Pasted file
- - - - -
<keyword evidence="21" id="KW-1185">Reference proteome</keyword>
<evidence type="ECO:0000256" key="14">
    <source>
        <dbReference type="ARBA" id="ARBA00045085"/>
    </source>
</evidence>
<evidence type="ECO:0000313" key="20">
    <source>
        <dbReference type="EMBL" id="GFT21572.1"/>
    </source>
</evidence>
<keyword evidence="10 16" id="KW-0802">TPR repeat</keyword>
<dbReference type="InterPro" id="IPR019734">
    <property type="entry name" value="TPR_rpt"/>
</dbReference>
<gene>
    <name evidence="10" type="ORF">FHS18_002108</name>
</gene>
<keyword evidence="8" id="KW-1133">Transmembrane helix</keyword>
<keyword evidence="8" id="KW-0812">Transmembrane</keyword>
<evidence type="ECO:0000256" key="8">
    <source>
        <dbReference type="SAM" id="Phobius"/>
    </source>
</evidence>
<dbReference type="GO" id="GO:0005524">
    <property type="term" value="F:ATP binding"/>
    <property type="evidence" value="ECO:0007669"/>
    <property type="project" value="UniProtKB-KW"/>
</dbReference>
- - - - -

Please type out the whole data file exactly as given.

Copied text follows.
<keyword evidence="21" id="KW-1185">Reference proteome</keyword>
<evidence type="ECO:0000256" key="14">
    <source>
        <dbReference type="ARBA" id="ARBA00045085"/>
    </source>
</evidence>
<evidence type="ECO:0000313" key="20">
    <source>
        <dbReference type="EMBL" id="GFT21572.1"/>
    </source>
</evidence>
<keyword evidence="10 16" id="KW-0802">TPR repeat</keyword>
<dbReference type="InterPro" id="IPR019734">
    <property type="entry name" value="TPR_rpt"/>
</dbReference>
<gene>
    <name evidence="10" type="ORF">FHS18_002108</name>
</gene>
<keyword evidence="8" id="KW-1133">Transmembrane helix</keyword>
<keyword evidence="8" id="KW-0812">Transmembrane</keyword>
<evidence type="ECO:0000256" key="8">
    <source>
        <dbReference type="SAM" id="Phobius"/>
    </source>
</evidence>
<dbReference type="GO" id="GO:0005524">
    <property type="term" value="F:ATP binding"/>
    <property type="evidence" value="ECO:0007669"/>
    <property type="project" value="UniProtKB-KW"/>
</dbReference>